Along with my Opinionated Marketer buddy John Whiteside - and every other marketer on the face of the earth - I'll be curious to see how the AT&T-Cingular rebranding effort plays out.
Cingular did an excellent job of making their name a household word. My guess is that - at least in the U.S. - more people know Cingular's "raising the bar" than know "You world. Delivered", which is AT&T's tag-line.
AT&T is certainly a venerable old brand and I'm guessing that with CocaCola, IBM, and a few others it's in the upper reaches of worldwide recognition. But it's got a lot some problems.
It's got four syllables. So it's hard to say. We all want things that are fast, and brand names are one of those things we don't want to spend a lot of time saying. Most brands are one, two or three syllables. Coca Cola obviously has four syllables, and it hasn't hurt them any. But Coke also has a nickname. AT&T doesn't (unless we revert to Ma Bell, which doesn't make any sense absent the Baby Bells of yore).
It's 19th century. AT&T. Does it still stand for American Telephone & Telegraph. Telegraph? Telegram for AT&T: CHANGE MEANING TO TELECOM & TECH. STOP. Half the people who know IBM probably don't know what it stands for (International Business Machines), but all are those words are still in use. Telegraph? Way too quaint for this day and age. And American? At least IBM was prescient enough to use International even way back when.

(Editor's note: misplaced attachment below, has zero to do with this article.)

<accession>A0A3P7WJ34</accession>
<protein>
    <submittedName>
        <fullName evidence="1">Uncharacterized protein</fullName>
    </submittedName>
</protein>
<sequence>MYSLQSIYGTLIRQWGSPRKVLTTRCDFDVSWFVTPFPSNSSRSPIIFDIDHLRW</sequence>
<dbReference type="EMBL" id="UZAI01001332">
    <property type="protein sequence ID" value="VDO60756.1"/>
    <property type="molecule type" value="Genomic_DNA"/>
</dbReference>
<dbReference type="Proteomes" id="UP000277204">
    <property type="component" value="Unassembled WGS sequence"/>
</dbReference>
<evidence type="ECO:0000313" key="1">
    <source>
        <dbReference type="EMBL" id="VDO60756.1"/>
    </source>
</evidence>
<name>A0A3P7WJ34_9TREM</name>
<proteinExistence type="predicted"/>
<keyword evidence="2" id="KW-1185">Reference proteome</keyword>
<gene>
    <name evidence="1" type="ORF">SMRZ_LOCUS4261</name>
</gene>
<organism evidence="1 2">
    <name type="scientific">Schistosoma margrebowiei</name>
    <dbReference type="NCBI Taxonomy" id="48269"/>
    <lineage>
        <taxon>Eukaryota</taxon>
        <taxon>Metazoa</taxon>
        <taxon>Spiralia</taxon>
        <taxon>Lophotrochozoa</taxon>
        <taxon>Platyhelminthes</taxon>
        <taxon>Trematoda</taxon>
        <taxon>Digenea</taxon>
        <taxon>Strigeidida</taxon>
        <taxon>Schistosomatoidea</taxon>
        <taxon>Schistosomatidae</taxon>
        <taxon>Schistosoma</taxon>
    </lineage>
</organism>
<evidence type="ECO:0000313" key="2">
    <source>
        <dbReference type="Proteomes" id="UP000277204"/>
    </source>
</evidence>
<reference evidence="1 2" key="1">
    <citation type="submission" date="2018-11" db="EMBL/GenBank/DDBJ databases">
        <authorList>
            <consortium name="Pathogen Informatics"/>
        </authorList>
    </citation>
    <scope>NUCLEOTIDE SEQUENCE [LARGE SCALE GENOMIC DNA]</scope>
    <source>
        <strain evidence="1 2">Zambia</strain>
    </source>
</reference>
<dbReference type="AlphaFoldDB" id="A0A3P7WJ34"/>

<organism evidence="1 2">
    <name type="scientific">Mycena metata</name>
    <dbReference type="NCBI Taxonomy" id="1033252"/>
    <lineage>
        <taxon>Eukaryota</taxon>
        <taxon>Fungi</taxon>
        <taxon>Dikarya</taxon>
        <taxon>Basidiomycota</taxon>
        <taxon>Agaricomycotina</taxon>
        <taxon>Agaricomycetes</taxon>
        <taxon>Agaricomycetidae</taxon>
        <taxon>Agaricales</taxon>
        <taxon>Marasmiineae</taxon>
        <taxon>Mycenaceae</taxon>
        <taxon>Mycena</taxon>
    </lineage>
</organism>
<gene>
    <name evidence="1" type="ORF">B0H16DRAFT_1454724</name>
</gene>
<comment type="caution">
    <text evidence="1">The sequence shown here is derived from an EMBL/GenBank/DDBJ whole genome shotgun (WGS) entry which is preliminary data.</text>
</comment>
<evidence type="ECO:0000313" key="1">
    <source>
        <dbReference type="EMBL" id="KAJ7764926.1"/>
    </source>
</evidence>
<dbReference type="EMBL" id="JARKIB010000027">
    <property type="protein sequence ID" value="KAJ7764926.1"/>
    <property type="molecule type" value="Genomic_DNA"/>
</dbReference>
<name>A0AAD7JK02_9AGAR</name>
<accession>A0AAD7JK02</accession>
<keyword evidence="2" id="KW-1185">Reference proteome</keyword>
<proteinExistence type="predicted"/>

It's stodgy. It's stogie. Think AT&T and you picture a bunch of tycoons sitting around the club complaining that nothing has been the same since Franklin Delano Roosevelt ruined the country. And smoking cigars. (Okay - they probably wouldn't have been 5 cent stogies - they'd have been Havanas. Illegally imported Havanas no doubt.)
Cingular, on the other hand, has three syllables. It's a neo-logism - so it doesn't have to stand for anything, yet the name conveys "unique". It's 21st century. It's hip - think snowboarders, not plutocrats.
What it isn't is particularly business-y. On the other hand, AT&T isn't particularly consumer-y.
When AT&T was a holding company, it held a lot of other companies with their own names and brands. (Baby Bells like New England Telephone and New York Telephone). Of course everyone just called these sub-brands "the phone company." (In olden days, when there was less time-pressure, we didn't mind using 5 syllables.)
From a consumer market standpoint, the demographic that AT&T appeals to skews way old - say, aging parents of baby-boomers. Not exactly a growth market. Cingular's consumer market is younger and broader.
AT&T might have saved themselves some big bucks if they'd decided to preserve two brands, one consumer and one business. Business would have been able to buy from one supplier (which was the argument for brand combination), and consumers could have kept on consuming Cingular.
When we look back on this rebranding effort, I'm sure it will be something of a singular sensation - but I'm guessing that the singular sensation will involve the amount of money spent, not the effectiveness of the rebranding.